Shrugging off concerns over worsening China-US relations, Taiwanese lenders are making calculated investments in their south-east Asian neighbours. Peter Janssen reports.

Taipei Fubon Bank

With an incredibly stable but somewhat staid market at home, Taiwanese banks are increasingly looking abroad for growth. They have found it especially in mainland China and south-east Asia, where they have earned a reputation as a solid source of dollar-based lending. Although US-China trade tensions may have dampened growth prospects in China, Taiwan’s big banks say the tussle between the giants should prove a win-win situation for them.

“Taiwan is a small economy with 37 banks, but every one of them is profitable,” says Roman Cheng, president of Taipei Fubon Bank, one of Taiwan’s biggest private banks with an ever-expanding reach in mainland China. “The key is credit quality: 37 banks but the average rate for non-performing loans is only 0.35%. The fundamentals [in Taiwan] are good but the growth drivers are not strong, so we have to go overseas.”

Regulator support

Taiwan’s bigger banks have been spreading their wings abroad for decades, following in the pioneering footsteps of Taiwanese companies that constitute an important source of foreign direct investment (FDI) in China and south-east Asia. While the country’s FDI footprint in a huge market such as mainland China’s remains miniscule, it has had a significant impact on emerging economies such as Vietnam, where Taiwanese investments led the pack between 1992 and 2006, after the communist country opened its economic doors to foreign investors.

Taiwan’s regulators – the Central Bank of the Republic of China (Taiwan) and the Financial Supervisory Commission (FSC) (established in 2004 to supervise the securities market, banks and other financial companies) – have facilitated the expansion of Taiwanese banks abroad as a means of supporting Taiwanese companies. The regulators, for instance, deliberately supported state-owned Mega International Commercial Bank to become the government’s champion abroad, with a special mandate to support Taiwanese corporations in getting established in foreign markets. State banks are still major players in Taiwan, claiming 50% of the system’s total assets, with the big private banks claiming 20% and the smaller ones 30%.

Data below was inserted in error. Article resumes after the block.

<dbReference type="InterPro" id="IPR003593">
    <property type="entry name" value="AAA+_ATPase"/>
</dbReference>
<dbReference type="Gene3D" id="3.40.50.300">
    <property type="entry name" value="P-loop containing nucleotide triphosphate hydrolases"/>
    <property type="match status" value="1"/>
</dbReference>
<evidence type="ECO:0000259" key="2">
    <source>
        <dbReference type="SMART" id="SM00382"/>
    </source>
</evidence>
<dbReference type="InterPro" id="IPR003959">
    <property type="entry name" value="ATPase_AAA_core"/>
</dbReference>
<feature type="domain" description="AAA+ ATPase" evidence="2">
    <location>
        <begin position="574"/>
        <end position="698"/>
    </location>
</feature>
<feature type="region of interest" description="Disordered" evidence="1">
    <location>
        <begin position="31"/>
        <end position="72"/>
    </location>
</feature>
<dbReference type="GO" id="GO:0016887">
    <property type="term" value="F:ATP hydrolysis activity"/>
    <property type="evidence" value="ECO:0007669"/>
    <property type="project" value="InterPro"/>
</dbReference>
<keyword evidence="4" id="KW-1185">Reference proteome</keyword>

“It [Mega Bank] has the strongest international franchise, because the government has the intention of having one state bank with an international footprint,” says Cherry Huang, director in charge of financial institutions at Fitch Ratings in Taiwan. “Mega has an offshore banking unit [OBU], domiciled in Taipei, so Taiwanese companies can do offshore business through the OBU. This was part of the process when a lot of Taiwanese companies moved to China 20 years ago. Initially they established paper companies in the Cayman Islands, Mega’s OBU financed these paper companies and they enjoyed tax benefits.”

The government has also designated Mega Bank as its clearance bank for Taiwan’s considerable foreign exchange reserves (which stood at $464bn in March 2019), which is one of the country’s chief attractions as a source of funding. “The dollar clearance bank is Mega Bank, so it has the largest capacity to supply dollar loans,” says Jean Chiu, director-general of the banking bureau at Taiwan’s FSC. “The second largest is China Trust Bank, which is a private bank.” While Mega Bank has access to the national foreign reserves, private banks have access to Taiwanese corporate reserves, which are similarly impressive given the companies’ export prowess.

Room to grow

With their steady earnings in the Taiwan market, and low-risk lending to Taiwan’s companies either at home or abroad, Taiwanese banks enjoy a great deal of liquidity in both Taiwanese and US dollars. “We have an abundance of US dollar deposits on our books,” says Chao-Shun Chang, chairman of Mega International Commercial Bank. “In terms of total deposits right now it stands at close to T$2300bn [$74.5bn], almost half of which is foreign exchange. And the loan-to-deposit ratio for foreign currency stands at about 50%, so we still have a lot of room for growth.”